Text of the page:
Asset Management and Maintenance by Councils

Tabled: 19 February 2014

Auditor-General's comments

John Doyle, Victorian Auditor-General

John Doyle

Auditor-General

Audit team

Andrew Evans—Sector Director

Michael Demetrious—Team Leader

Peter Rorke—Analyst

Kate Kuring—Engagement Quality Control Reviewer

Victoria's 79 councils manage a significant number of infrastructure assets including—buildings, parks and gardens, roads, bridges, council land and drainage networks—which support the delivery of a wide range of important council services. These include home and community care, maternal and child health care, recreation and leisure facilities, waste and environment management, transport and economic development.

Asset management and maintenance is complex and impinges on many areas of council responsibilities and operations. Councils need to ensure that there is a close match between the assets they have and their operational condition on the one hand, and the service uses to which those assets are put, on the other. They also have legislative obligations to manage financial risks prudently and to ensure that their asset management decisions take into account economic circumstances and their financial effects on future generations. This is especially important in the current economic climate and in an environment where reliance on sources of revenue such as government grants cannot be assured.

A 1998 report to government warned that unless steps were taken to address councils' asset renewal gaps, the budget councils require for renewal would more than double by 2012. These predictions have materialised despite this warning, and the renewal gap has almost doubled as a proportion of total asset value over the past 16 years. A number of previous reports from my office have identified persistent issues with council asset management practices and recommended that councils improve their asset management frameworks and their related policies, strategies and plans. This should in turn improve asset management investment decisions and planning for capital expenditure. Although some improvements have been made, many of the previously identified deficiencies still exist.

This audit has found that in recent years councils have improved their asset management practices by applying available asset management guidance, self-assessing their asset management performance annually, and developing asset management systems, frameworks, strategies and plans. This provides a good foundation on which to build more advanced asset management practices. However, significant deficiencies remain in areas such as asset renewal planning and practice, the quality of asset management plans, linking of service levels to these plans, the development of asset management information systems, and in monitoring, evaluation and reporting on asset management.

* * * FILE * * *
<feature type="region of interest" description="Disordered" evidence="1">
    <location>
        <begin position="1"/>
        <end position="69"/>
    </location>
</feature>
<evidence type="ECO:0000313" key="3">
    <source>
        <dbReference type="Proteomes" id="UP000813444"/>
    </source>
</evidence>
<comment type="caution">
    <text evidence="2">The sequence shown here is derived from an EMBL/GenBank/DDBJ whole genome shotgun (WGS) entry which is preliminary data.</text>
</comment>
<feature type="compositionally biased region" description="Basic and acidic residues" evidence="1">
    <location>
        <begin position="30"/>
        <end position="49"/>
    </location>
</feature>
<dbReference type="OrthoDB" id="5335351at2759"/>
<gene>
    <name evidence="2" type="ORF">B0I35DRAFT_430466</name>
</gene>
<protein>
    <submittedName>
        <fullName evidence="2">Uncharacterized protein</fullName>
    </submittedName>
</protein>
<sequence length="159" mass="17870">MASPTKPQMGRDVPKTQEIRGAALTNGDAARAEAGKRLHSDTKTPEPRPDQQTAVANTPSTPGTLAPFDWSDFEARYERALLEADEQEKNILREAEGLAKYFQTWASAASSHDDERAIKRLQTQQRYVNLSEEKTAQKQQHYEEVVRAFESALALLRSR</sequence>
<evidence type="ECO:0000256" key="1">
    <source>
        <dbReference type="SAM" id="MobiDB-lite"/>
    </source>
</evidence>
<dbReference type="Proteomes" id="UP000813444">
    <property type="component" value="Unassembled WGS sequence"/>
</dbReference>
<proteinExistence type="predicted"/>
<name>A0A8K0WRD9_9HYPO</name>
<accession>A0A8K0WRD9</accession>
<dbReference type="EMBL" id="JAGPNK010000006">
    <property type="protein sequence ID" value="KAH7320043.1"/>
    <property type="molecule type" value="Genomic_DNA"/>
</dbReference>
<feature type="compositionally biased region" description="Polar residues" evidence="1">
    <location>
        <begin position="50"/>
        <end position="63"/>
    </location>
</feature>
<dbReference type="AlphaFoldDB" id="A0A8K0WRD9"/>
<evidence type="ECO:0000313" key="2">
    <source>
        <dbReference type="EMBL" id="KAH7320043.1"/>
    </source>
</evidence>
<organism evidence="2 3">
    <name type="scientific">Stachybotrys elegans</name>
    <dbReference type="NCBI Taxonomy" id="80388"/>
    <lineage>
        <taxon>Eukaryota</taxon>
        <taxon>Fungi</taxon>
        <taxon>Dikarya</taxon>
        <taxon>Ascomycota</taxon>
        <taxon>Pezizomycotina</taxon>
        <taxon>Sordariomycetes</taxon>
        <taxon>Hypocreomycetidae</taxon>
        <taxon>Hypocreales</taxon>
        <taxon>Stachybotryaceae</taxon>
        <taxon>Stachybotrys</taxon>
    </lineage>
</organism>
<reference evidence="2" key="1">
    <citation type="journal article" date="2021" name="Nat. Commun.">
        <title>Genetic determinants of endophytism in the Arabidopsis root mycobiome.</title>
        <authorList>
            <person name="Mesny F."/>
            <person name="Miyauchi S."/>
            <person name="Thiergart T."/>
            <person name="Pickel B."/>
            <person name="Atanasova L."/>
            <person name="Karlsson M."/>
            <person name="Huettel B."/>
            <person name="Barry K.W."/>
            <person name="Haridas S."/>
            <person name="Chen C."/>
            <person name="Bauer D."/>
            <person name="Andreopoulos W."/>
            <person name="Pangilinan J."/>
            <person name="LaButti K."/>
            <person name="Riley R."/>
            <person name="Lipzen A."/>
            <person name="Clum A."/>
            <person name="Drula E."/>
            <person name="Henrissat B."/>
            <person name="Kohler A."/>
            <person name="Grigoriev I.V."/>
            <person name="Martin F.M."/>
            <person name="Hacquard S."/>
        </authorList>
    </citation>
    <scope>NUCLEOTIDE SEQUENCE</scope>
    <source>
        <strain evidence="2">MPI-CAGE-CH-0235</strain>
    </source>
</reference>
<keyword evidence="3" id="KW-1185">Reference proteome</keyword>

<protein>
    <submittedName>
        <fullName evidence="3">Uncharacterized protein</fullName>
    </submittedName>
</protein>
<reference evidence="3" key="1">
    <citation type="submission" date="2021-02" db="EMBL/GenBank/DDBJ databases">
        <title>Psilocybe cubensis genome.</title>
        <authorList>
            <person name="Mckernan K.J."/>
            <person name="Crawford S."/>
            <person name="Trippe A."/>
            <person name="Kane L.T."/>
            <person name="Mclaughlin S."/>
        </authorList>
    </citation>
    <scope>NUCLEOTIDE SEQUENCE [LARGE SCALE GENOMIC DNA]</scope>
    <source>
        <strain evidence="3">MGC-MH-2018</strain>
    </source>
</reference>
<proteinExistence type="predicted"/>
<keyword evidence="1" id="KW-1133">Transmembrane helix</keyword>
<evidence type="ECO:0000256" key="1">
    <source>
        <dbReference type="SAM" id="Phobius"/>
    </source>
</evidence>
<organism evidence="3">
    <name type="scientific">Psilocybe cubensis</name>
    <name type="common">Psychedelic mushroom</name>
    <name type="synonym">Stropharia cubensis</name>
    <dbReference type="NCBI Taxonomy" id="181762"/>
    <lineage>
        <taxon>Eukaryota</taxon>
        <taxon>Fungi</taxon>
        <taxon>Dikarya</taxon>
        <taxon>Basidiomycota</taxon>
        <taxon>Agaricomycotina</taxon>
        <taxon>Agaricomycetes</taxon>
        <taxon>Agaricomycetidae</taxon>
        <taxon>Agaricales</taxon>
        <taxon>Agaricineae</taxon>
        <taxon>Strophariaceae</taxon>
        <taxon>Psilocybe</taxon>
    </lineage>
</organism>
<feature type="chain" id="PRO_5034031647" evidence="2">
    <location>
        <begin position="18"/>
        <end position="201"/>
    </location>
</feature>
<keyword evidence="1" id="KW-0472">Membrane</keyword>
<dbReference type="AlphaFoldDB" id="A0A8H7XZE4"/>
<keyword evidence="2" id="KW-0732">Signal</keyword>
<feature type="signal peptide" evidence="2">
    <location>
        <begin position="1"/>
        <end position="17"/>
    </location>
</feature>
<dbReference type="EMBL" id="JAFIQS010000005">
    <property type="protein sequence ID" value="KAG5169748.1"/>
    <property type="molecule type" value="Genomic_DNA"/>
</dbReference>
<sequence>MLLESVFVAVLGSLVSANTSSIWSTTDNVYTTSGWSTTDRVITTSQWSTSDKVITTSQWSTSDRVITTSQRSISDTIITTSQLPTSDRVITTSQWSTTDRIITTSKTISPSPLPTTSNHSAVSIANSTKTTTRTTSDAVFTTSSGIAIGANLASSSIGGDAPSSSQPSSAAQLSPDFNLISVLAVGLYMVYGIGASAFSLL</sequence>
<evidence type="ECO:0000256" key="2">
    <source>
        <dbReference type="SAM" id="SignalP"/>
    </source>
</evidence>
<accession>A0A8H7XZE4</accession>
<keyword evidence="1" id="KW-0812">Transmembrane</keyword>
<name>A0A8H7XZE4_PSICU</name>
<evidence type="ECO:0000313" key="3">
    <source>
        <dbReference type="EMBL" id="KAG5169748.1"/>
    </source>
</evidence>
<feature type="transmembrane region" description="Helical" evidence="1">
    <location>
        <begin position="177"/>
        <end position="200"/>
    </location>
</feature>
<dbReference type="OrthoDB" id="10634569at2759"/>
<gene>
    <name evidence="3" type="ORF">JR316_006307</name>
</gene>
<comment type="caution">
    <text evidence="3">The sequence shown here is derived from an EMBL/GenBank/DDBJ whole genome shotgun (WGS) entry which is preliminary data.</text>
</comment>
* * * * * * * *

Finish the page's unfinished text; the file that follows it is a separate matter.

There is a pressing need for councils to address growing asset renewal gaps. Councils are generally budgeting less than is required to renew their assets and consequently the funding needed for asset renewal continues to grow each year. Without appropriate and concerted corrective action, the provision of council services to communities is likely to be put at risk. While this may require some hard financial decisions and trade-offs, failure to address this problem now will only lead to more difficult decisions in the future.

I have made a set of recommendations for councils and Local Government Victoria. Adoption of these will significantly advance asset management practices within councils and help to address the key deficiencies and issues identified in this audit. I am pleased that the councils we audited have recognised the importance of the recommendations, have welcomed the report as raising the profile and significance of sound asset management within councils and the wider community, and are committed to improving their asset management practices.

I am therefore confident this report will contribute substantially to improvements in asset management and maintenance within Victorian councils, and councils' financial sustainability.

Lastly, I would like to acknowledge Local Government Victoria and the Ararat, Cardinia, Kingston, Port Phillip and Wodonga councils and their staff for their cooperation and invaluable assistance during this audit.

Signature of John Doyle (Auditor-General)

John Doyle

Auditor-General

February 2014

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